Alex Turner broke out with Arctic Monkeys in the mid-2000s and has consistently reaffirmed himself as one of the most fascinating frontmen working as a part of contemporary rock music.
A lyricist that has continued to broaden his musical horizons with every release, Turner has metamorphosed from being the shy teenager watching Sheffield’s every move into one of the last true rockstars, crafting a distinctive blend of experimental pop, glam rock and trip-hop, with more recent comparisons made with the likes of David Bowie and Scott Walker.
Blending surrealism with a forensic grasp of the day-to-day, toeing this line between reality and fiction has been key to Turner’s success in both his musical exploits and his broader rise as a titan of popular culture. In interviews, he’s prone to giving compelling and confounding answers, with a clear sense that he likes to keep his fans guessing, as this has its obvious benefits.
One of the most interesting aspects of Turner, however, is how he approaches his work. The musician has been known to be cutting about his past efforts, but he’s also prone to have described them in some surprising ways that leave us all scratching our heads. This was brought into focus when he spoke to Vulture in 2018 and described one of his albums as “the odd one out” of the collection.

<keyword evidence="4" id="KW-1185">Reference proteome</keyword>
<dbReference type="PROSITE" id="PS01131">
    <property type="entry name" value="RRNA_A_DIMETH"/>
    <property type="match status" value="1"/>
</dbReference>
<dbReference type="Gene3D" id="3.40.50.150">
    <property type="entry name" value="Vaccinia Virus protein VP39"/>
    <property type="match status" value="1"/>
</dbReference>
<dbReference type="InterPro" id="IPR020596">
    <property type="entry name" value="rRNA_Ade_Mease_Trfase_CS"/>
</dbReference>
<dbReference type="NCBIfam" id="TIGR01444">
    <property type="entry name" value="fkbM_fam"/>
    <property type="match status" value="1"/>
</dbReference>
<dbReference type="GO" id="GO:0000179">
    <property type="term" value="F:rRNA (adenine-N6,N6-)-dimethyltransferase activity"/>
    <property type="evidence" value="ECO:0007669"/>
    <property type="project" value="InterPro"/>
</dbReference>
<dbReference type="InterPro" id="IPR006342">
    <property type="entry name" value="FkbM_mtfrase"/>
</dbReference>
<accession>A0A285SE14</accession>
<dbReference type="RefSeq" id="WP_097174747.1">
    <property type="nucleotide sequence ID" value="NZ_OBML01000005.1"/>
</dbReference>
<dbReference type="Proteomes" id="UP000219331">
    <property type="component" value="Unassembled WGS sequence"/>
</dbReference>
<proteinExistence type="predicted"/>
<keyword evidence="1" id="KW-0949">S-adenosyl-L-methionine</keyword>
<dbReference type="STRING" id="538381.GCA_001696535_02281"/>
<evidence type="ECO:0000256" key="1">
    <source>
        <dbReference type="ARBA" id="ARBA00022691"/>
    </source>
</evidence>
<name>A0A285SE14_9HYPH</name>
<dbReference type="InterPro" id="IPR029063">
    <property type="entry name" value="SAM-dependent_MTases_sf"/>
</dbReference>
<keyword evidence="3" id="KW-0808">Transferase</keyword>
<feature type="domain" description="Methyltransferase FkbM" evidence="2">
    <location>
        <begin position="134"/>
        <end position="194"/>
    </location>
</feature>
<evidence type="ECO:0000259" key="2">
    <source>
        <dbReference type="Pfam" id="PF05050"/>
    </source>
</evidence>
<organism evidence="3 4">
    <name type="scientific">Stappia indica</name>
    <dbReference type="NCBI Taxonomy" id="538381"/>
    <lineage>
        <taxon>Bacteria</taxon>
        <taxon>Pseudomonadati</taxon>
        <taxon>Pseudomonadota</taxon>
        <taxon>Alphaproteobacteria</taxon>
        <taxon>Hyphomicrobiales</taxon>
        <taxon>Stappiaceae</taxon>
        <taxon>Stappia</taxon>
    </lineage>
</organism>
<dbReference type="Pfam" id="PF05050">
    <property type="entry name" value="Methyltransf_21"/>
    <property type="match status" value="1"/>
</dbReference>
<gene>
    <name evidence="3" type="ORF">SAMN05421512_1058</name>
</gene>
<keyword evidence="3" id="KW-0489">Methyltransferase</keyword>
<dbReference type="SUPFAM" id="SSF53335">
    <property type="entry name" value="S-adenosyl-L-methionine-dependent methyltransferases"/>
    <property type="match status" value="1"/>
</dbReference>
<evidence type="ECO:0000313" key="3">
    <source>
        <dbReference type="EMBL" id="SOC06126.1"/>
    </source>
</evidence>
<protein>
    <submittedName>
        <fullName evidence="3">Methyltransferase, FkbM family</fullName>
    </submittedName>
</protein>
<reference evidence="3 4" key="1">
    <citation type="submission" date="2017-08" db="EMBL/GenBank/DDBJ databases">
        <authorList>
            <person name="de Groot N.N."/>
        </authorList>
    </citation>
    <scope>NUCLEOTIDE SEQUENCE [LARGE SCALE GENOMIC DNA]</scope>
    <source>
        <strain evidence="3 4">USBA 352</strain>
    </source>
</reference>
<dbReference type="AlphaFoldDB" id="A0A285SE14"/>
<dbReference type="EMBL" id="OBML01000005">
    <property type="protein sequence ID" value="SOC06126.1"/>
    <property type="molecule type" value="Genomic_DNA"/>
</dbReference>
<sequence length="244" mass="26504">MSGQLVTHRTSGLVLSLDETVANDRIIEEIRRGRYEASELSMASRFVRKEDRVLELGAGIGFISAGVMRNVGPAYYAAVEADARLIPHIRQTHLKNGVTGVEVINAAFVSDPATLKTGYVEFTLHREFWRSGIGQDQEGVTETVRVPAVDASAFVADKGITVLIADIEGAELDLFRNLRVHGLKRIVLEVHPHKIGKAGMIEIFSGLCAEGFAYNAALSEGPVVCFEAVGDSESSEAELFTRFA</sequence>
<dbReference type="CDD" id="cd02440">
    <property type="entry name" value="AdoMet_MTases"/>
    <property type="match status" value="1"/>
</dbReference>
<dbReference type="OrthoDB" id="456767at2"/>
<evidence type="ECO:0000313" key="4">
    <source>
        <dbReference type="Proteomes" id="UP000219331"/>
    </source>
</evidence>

Demonstrating the type of character Alex Turner is, he described 2011’s Suck It and See, the album that produced songs such as ‘Don’t Sit Down ‘Cause I’ve Moved Your Chair’ and ‘Black Treacle’ as “the odd one out” not because of it’s musical qualities, but because of where it was written. As part of the broader piece, he made it clear that location matters when he writes.
“I wrote most of the new album in my house in L.A. in a room where I don’t think anyone can hear me,” Turner said. “I’ve never written a song in the van on the way to someplace. I’ve never written much on the road, and anything I’ve written near a body of water has always been bad as well. Also, I couldn’t tell you how, but when I lived in New York, I think the grid system made me write differently. I had never written above the first floor, and then I wrote [2011’s] Suck It and See in a fifth-floor apartment, and that’s the odd one out among our albums.”